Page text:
Limits...
Low-Level Light Therapy with 410 nm Light Emitting Diode Suppresses Collagen Synthesis in Human Keloid Fibroblasts: An In Vitro Study

View Article: PubMed Central - PubMed

ABSTRACT

Background: Keloids are characterized by excessive collagen deposition in the dermis, in which transforming growth factor β (TGF-β)/Smad signaling plays an important role. Low-level light therapy (LLLT) is reported as effective in preventing keloids in clinical reports, recently. To date, studies investigating the effect of LLLT on keloid fibroblasts are extremely rare.

Objective: We investigated the effect of LLLT with blue (410 nm), red (630 nm), and infrared (830 nm) light on the collagen synthesis in keloid fibroblasts.

Methods: Keloid fibroblasts were isolated from keloid-revision surgery samples and irradiated using 410-, 630-, 830-nm light emitting diode twice, with a 24-hour interval at 10 J/cm2. After irradiation, cells were incubated for 24 and 48 hours and real-time quantitative reverse transcription polymerase chain reaction was performed. Western blot analysis was also performed in 48 hours after last irradiation. The genes and proteins of collagen type I, TGF-β1, Smad3, and Smad7 were analyzed.

Results: We observed no statistically significant change in the viability of keloid fibroblasts after irradiation. Collagen type I was the only gene whose expression significantly decreased after irradiation at 410 nm when compared to the non-irradiated control. Western blot analysis showed that LLLT at 410 nm lowered the protein levels of collagen type I compared to the control.

Conclusion: LLLT at 410 nm decreased the expression of collagen type I in keloid fibroblasts and might be effective in preventing keloid formation in their initial stage.

No MeSH data available.


Related in: MedlinePlus

Low-level light therapy suppressed the expression of collagen type I in keloid fibroblasts irradiated with 410 nm light. TGF-β1: transforming growth factor β1.
© Copyright Policy - open-access
Related In: Results  -  Collection

License
getmorefigures.php?uid=PMC5383739&req=5

Figure 3: Low-level light therapy suppressed the expression of collagen type I in keloid fibroblasts irradiated with 410 nm light. TGF-β1: transforming growth factor β1.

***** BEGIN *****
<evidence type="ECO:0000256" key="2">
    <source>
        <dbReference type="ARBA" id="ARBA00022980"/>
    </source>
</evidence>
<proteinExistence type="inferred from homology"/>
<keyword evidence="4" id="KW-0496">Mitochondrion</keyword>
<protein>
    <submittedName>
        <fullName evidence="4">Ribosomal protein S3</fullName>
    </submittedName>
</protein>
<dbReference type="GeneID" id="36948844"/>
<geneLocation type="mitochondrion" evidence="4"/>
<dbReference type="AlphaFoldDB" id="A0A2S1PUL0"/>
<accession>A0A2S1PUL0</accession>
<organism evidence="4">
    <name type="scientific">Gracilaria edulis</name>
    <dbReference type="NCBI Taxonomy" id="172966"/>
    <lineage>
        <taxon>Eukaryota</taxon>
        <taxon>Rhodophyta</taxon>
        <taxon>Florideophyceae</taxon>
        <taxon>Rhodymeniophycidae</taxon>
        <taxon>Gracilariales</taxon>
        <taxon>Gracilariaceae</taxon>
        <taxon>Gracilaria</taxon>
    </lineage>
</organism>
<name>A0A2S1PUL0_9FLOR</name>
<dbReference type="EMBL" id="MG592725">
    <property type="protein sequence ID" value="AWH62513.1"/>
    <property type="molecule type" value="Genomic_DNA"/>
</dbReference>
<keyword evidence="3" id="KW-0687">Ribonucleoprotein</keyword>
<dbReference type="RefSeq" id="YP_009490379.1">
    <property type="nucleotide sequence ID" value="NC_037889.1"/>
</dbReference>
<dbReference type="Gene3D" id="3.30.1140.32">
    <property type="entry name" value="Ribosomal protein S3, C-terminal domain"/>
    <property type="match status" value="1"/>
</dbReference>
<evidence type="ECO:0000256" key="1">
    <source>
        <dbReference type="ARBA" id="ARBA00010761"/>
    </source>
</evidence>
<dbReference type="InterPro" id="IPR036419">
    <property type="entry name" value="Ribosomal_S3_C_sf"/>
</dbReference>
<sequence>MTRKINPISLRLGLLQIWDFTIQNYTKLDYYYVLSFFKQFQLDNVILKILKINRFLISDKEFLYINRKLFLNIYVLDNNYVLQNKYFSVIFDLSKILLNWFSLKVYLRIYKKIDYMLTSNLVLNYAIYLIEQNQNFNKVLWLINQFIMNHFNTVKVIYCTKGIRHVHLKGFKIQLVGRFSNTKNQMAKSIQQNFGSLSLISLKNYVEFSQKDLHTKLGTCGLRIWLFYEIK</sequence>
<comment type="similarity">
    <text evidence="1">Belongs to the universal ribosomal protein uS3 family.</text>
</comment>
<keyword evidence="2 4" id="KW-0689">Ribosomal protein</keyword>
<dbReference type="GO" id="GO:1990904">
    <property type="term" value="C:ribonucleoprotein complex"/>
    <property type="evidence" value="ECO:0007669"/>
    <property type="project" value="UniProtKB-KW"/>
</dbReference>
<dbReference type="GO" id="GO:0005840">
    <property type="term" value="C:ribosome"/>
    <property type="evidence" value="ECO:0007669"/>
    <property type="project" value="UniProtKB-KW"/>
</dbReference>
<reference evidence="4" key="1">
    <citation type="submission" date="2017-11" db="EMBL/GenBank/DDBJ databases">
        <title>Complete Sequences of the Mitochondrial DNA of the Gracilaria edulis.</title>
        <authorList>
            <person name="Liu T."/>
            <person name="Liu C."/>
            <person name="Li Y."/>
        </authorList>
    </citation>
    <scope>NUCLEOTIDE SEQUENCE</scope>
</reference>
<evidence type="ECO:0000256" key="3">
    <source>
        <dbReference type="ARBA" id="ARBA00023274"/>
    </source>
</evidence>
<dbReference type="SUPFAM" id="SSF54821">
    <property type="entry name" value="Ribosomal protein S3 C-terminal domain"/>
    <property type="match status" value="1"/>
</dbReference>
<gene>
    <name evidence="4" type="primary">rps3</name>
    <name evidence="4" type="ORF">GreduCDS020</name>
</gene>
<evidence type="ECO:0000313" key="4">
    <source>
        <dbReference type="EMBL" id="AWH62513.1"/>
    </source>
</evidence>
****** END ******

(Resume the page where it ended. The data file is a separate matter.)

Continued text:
Mentions: Irradiation at 410 nm reduced the protein levels of collagen type I in 48 hours. However, we observed no differences between irradiated samples and the control for TGF-β1, Smad3, and Smad7 (Fig. 3).


Low-Level Light Therapy with 410 nm Light Emitting Diode Suppresses Collagen Synthesis in Human Keloid Fibroblasts: An In Vitro Study
Low-level light therapy suppressed the expression of collagen type I in keloid fibroblasts irradiated with 410 nm light. TGF-β1: transforming growth factor β1.
© Copyright Policy - open-access
Related In: Results  -  Collection

License
Show All Figures
getmorefigures.php?uid=PMC5383739&req=5

Figure 3: Low-level light therapy suppressed the expression of collagen type I in keloid fibroblasts irradiated with 410 nm light. TGF-β1: transforming growth factor β1.
Mentions: Irradiation at 410 nm reduced the protein levels of collagen type I in 48 hours. However, we observed no differences between irradiated samples and the control for TGF-β1, Smad3, and Smad7 (Fig. 3).

View Article: PubMed Central - PubMed

ABSTRACT

Background: Keloids are characterized by excessive collagen deposition in the dermis, in which transforming growth factor β (TGF-β)/Smad signaling plays an important role. Low-level light therapy (LLLT) is reported as effective in preventing keloids in clinical reports, recently. To date, studies investigating the effect of LLLT on keloid fibroblasts are extremely rare.

Objective: We investigated the effect of LLLT with blue (410 nm), red (630 nm), and infrared (830 nm) light on the collagen synthesis in keloid fibroblasts.

Methods: Keloid fibroblasts were isolated from keloid-revision surgery samples and irradiated using 410-, 630-, 830-nm light emitting diode twice, with a 24-hour interval at 10 J/cm2. After irradiation, cells were incubated for 24 and 48 hours and real-time quantitative reverse transcription polymerase chain reaction was performed. Western blot analysis was also performed in 48 hours after last irradiation. The genes and proteins of collagen type I, TGF-β1, Smad3, and Smad7 were analyzed.

Results: We observed no statistically significant change in the viability of keloid fibroblasts after irradiation. Collagen type I was the only gene whose expression significantly decreased after irradiation at 410 nm when compared to the non-irradiated control. Western blot analysis showed that LLLT at 410 nm lowered the protein levels of collagen type I compared to the control.

Conclusion: LLLT at 410 nm decreased the expression of collagen type I in keloid fibroblasts and might be effective in preventing keloid formation in their initial stage.

No MeSH data available.


Related in: MedlinePlus